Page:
I recently posted 10 questions that every organisation and every manager needs to ask in order to think entrepreneurially [link]. To be sure, some probably saw my list and hopped right on it, printing it out and exploring new possibilities right away. But it dawned on me that there might be others for whom my self-examination list was too much to handle. They couldn’t find the physical energy, intellectual strength or team support to do anything more than already-assigned work. That realisation led me to explore others who might be delving into variations of “innovation desolation” — a state of complete emptiness when it comes to thinking like an entrepreneur. Let me point you to three sources I especially liked.
Well, there is a problem in innovation-land, and the name of this problem is innovation fatigue.… as I use the term, [this] is what happens when a group of people — e.g. a team in an organization — is subjected to vague innovation talk and badly explicated innovation projects to the point where the very reference to “innovation” triggers feelings of boredom and meaninglessness. It can emerge after a company runs a series of innovation projects that fail to generate anything particularly innovative, or from managers repeating pointless clichés like “think outside the box” or “let’s innovate our way out of this”. Regardless of how it emerges, it builds on managers and leaders propagating a vague and far too general perspective on innovation and thereby emptying it of meaning.
Innovation Exhaustion Jeffrey Phillips [link] points out that, because innovation is such a disruption from the status quo, many can become worn down when innovation is tried too often.
Innovation exhaustion is the culmination of the effort involved in introducing new tools, stretching perspectives and the breadth of thinking, pulling people from their regular jobs to perform innovation activities that they aren’t convinced management will support, and asking them to work in ambiguous, uncertain environments with little preparation or training. Conducting innovation as a periodic, poorly defined and poorly prepared activity is literally exhausting to an organization. While the results may be very positive, it is often very difficult to get people to agree to do another innovation activity soon after the initial one is complete. But that’s exactly what they should do.
Innovation Myopia Tina Seelig [link] In a reprinted excerpt (on Fast Company’s Co.Design) from her book, Ingenius, Seelig points out that the brick wall that many people feel they have hit when trying to be innovative may be due to the fact that they have not been asking the right questions. Problems, she asserts, can become opportunities if they are “reframed”.
Reframing problems takes effort, attention, and practice, and allows you to see the world around you in a brand-new light. You can practice reframing by physically or mentally changing your point of view, by seeing the world from others’ perspectives, and by asking questions that begin with “why.” Together, these approaches enhance your ability to generate imaginative responses to the problems that come your way.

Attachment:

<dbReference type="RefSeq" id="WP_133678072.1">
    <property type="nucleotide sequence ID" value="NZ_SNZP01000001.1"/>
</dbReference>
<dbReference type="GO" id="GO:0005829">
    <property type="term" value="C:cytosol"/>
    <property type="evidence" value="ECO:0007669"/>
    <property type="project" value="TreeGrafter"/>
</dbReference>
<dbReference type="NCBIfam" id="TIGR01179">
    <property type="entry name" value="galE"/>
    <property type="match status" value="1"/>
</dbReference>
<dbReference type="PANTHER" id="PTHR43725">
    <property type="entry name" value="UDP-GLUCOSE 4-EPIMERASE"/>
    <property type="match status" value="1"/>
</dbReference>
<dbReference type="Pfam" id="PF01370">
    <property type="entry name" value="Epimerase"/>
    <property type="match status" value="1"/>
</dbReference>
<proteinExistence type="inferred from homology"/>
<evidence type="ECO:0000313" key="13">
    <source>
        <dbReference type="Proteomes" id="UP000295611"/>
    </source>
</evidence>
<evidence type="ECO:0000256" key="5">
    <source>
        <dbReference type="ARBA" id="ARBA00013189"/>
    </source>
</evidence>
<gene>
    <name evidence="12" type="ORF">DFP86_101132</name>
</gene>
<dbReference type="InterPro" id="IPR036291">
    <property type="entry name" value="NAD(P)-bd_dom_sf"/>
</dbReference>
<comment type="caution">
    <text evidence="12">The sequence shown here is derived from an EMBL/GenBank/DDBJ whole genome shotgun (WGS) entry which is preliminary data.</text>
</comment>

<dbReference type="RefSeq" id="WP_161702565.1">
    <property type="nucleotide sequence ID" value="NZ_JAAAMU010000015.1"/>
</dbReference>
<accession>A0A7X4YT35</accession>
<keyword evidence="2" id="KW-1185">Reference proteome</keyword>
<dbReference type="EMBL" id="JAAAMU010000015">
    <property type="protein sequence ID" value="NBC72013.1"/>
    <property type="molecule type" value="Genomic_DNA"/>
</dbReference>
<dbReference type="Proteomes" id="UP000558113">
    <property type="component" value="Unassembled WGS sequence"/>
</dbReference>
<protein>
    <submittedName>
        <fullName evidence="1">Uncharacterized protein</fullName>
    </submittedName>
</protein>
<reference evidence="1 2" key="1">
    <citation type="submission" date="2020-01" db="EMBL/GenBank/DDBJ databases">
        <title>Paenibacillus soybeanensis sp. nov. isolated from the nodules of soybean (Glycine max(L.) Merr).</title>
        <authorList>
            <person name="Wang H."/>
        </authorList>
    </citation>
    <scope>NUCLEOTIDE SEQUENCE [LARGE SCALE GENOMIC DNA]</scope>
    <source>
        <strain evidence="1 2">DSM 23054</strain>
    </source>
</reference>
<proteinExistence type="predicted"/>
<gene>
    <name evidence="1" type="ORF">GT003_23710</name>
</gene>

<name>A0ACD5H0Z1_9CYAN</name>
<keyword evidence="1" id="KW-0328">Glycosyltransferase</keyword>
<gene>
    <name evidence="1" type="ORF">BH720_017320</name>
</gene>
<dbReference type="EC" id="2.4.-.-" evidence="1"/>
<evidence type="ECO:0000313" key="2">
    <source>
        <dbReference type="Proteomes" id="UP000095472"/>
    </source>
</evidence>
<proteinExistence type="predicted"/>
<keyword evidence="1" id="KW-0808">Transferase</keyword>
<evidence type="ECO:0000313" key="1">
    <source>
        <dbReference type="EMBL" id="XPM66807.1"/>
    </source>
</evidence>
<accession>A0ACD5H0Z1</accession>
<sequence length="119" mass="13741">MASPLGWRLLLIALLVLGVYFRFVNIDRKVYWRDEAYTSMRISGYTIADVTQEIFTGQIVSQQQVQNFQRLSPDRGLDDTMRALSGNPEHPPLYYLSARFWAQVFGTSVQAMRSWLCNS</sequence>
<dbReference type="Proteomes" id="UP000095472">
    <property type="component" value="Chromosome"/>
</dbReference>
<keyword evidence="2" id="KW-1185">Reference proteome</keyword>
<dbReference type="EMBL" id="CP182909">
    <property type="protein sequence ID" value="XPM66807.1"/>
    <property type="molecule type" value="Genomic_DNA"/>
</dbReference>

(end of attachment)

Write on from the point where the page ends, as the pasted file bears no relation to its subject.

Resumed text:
Inserted into the Seelig post is a short, nine-minute video which is indeed a classic. Powers of Ten [link] is a 1977 video created by Ray and Charles Eames [link] which is mesmerising. Here’s the description right from YouTube: “Powers of Ten takes us on an adventure in magnitudes. Starting at a picnic by the lakeside in Chicago, this famous film transports us to the outer edges of the universe. Every ten seconds we view the starting point from ten times farther out until our own galaxy is visible only a s a speck of light among many others. Returning to Earth with breathtaking speed, we move inward- into the hand of the sleeping picnicker- with ten times more magnification every ten seconds. Our journey ends inside a proton of a carbon atom within a DNA molecule in a white blood cell.”
I mention that video here because it is a great refresher for anyone in the depths of innovation desolation. Every business and every organisation looks different when examined with either a macro or a micro view. Put another way, a senior manager could learn a lot by spending a day working on a loading dock or processing an order in customer service. Similarly, lower-level employees could learn much by sitting in on a senior-level marketing meeting. And all employees at all levels could learn a great deal if they stepped away from the business entirely and attended a lecture on a topic totally unrelated to their business, meandered slowly through a museum or enrolled in a class on a subject they have never studied.
The need to find your next is a real and unflinching challenge. The 10 questions I have already put forward [link] are designed to help you and your team zoom in and out — like the Powers of Ten video — and, by that act, go places you have not been before.